Today I cried in the shower. I’m talking ugly, sobbing, let-it-all-out crying. It was like a huge wave hit me, and I just stood there and felt it wash over me until it passed.
I don’t know what triggered it. Maybe it was exhaustion. The baby is now sleeping just long enough for me to hit REM sleep before he wakes up again. Maybe it was because he just turned 10 months, and I’m realizing he’s not going to be a baby much longer. Maybe it was because my nephews visited us this weekend and I wish so much that we lived closer to them. Or maybe it was because I got frustrated with my toddler today and I feel guilty about it.
For any and all of these reasons, I found myself sobbing in the shower. As my toddler napped and the baby played in his saucer, I let it all out. The exhaustion, the loneliness, the guilt, the frustration. All of it. I let all those feelings that I push aside and internalize daily come out. Because I had reached my limit.
I felt sorry for myself. And I allowed it.
Because my husband and I don’t have family nearby. Because that village everyone speaks of is sparse and busy. And because my husband and I haven’t had a date night in over a year. Because talking to my sister-in-law over the weekend made me realize I’m not the only one who feels this way. She is also far from family and has a sparse village.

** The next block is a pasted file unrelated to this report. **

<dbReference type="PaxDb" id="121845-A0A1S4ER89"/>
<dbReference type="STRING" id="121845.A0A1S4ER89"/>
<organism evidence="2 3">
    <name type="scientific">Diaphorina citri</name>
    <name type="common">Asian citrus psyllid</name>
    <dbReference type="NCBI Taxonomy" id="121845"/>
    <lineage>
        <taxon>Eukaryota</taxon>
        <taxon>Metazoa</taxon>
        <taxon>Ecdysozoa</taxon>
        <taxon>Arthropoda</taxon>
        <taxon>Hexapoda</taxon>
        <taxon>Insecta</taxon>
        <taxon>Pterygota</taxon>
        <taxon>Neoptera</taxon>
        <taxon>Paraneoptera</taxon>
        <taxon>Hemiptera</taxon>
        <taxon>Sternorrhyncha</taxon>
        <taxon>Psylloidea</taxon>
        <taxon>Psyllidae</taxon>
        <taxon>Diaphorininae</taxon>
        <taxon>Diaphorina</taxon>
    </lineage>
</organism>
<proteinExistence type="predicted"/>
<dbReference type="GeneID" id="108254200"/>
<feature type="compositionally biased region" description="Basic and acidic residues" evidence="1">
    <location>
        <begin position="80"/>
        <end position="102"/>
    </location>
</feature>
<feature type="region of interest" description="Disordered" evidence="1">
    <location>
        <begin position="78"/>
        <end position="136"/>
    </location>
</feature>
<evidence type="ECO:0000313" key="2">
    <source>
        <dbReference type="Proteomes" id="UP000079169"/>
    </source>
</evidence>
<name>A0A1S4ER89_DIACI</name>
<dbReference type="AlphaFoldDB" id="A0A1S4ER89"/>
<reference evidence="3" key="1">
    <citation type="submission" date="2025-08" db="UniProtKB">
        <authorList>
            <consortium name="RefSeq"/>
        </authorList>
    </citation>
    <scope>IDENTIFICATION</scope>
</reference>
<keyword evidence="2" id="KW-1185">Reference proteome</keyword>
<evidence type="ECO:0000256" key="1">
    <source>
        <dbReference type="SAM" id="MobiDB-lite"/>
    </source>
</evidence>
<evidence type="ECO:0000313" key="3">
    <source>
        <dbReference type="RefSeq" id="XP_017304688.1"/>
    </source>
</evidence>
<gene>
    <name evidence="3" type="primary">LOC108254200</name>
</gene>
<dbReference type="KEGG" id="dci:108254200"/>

None of these are things I allow in regularly.
They are things I push through and aside because dwelling on them does me no good. Because I cherish my tiny, busy village and know that in an emergency they’d drop everything for us. And that’s the most important thing.
So I cried until I had no more tears, rinsed my face, and got out of the shower. Leaving it all to wash down the drain. Then the baby cracked up laughing when I blew my nose, and all was right with the world again.
I decided to share this because I know I’m not the only one who cried in the shower today. Or any day for that matter. And that’s okay. We are conditioned to think our “champagne problems” are almost shameful. That we should just feel lucky and content with what we have and not complain. Believe me, I am extremely grateful for all that I have.
But that doesn’t mean I’m not allowed to feel overwhelmed. It doesn’t mean I don’t deserve a break. It doesn’t mean I should give up spending time alone with my husband. And it doesn’t mean that all of the feelings I try to push aside won’t catch up to me.
Being strong for our families is tough. And sometimes a good shower cry is just what we need to keep going.
Originally published June 2019.